Wrote a demon blog and t’internet ate it. So rambled, below, on the theme of the ECB Action Plan 2109 – specifically the ‘Transforming Women’s & Girls’ Cricket’ tome, released and placed before the media on Tuesday.

There are ‘qualifications’, here, which I hope are decipherable. Chiefly, though, there is a genuine hope and even belief  that the massive commitment of funds really will change levels of awareness and participation: that the commitment to supporting and re-structuring (which may be politically/philosophically questionable to some) will at least work, significantly, in terms of the ‘gender re-balance’ that Clare Connor and others have spoken of.

Makes me smile that much of this feels driven by the need to keep pace or catch up with the Aussies – fair dinkum to them for blazing the trail for women professionals, in particular. But I don’t work and am not particularly likely to work at the elite end of the game. I’m a grassroots geezer and proud of it. What feels good to me is that because of the holistic, wholesale, humongousness of this project, many wee female humans will register cricket in a way that simply hasn’t happened, previously. The girls I coach will feel the sport-tastic blur going on above them. Love that.

In short, despite ab-so-lutely acknowledging concerns about the implications around new tournaments, new regions, I am buzzing – this does feel like a transformation. It’s right that we pour resources into W & G Cricket; it will be liberating, inspiring and blood-dee exciting. Just like sport should be.

 

*Note. Fully intend to get back into gathering in guests for the Universe Podcast ver-ry soon!

Below are some of the key commitments, from the ECB: copied & pasted from the “Transforming Women’s & Girls’ Cricket document”.

£20m investment by 2021.

171% total funding increase for girls’ County Age Group (CAG) Cricket.

8 new regional teams for elite domestic cricket.

500k girls in primary schools to receive a great cricket experience.

40 new professional contracts for female cricketers.

2,000(!) female South Asian All Stars Activators trained by 2024.

Final note; belatedly remembered (and am reminded, re-reading the document) that Women’s IT20 comes to Brum, in the Commonwealth games in 2022. Edgbaston could do a great job of showcasing that: see you there!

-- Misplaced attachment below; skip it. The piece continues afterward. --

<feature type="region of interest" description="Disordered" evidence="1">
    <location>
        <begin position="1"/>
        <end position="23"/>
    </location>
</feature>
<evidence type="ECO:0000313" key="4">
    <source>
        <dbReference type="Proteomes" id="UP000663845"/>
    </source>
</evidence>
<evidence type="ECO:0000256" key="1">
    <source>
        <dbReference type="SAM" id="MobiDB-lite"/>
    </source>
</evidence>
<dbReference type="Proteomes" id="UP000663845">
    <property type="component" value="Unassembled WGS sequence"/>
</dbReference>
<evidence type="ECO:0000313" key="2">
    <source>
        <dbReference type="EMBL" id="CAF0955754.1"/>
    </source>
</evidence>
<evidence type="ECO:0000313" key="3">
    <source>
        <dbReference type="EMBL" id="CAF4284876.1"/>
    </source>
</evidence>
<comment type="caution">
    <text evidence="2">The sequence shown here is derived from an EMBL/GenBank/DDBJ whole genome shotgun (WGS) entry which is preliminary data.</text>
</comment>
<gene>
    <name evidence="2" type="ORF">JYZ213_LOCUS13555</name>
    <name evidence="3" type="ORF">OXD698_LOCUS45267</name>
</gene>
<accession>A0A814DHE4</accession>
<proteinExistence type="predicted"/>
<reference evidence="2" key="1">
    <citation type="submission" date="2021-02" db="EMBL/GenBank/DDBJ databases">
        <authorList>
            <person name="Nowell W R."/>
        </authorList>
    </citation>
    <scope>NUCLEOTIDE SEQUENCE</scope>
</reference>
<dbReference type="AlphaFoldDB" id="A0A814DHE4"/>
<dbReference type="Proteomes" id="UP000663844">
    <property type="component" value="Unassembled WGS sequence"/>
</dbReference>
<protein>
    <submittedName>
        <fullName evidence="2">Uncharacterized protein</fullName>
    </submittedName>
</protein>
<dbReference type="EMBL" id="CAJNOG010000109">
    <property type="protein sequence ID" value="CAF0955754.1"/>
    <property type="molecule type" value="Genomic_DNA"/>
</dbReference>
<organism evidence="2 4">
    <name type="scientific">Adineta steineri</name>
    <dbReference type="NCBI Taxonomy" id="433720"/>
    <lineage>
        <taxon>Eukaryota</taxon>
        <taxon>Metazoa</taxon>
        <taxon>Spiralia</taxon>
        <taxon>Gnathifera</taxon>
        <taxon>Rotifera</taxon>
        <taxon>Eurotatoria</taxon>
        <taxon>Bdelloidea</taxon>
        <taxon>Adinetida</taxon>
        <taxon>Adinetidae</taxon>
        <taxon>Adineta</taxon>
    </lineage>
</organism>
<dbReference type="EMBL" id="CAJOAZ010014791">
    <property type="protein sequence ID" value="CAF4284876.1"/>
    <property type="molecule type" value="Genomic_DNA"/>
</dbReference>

Highlights Reel, as does the memory. Universe Podcast looks back on a year of cricket – mine, 2019.

A meander through my personal highlights, with particular attention on the games I actually attended. Vaguely chronological but with the inevitable @cricketmanwales-stylee diversions.

So, unreliable memories around both England men and women’s international fixtures, plus KSL and Blast19 stuff. Some thoughts on coaching – on the England men’s batting – and ‘philosophical’ notions around approach and responsibility. Finally, I fall into a realisation that my ‘Day of the Year’ may have been…

well go listen and find out. And please do RT if you find it at all listenable.

 

*Note: plank that I am I started to say something about Sophie Ecclestone but then drifted. What I was going to add was that she is clearly a talent – already our (England’s) go to bowler when Knight needs to make something happen. (Not bad for a 19/20 yr-old). She isn’t a great fielder but one of my abiding memories of a difficult Women’s Ashes for England was that Ecclestone offers something.

#Edgbaston. #FinalsDay.

How, how, how does this keep happening?!?  🤷🏻‍♂️

Another extraordinary day of cricket. ‘Belonging’, ultimately, to Harmer, the Eagle’s skipper, who bowled like a demon in both their matches and also saw them home so dauntlessly with the bat.

But this felt bigger even than that: bigger than the personal joy. The South African offie and his batting partner Bopara did, of course, stretch the dramatic-elastic to its ecstatic breaking-point. They did heave the entertainment to another level – remarkably.

But the nature of this Edgbaston Gig itself had already revealed itself in the scrumptious, autumnal sun. The colour, in every sense. The daft, boozy boisterousness. The singalongtastic vibe. More importantly perhaps, the edgy, competitive cricket.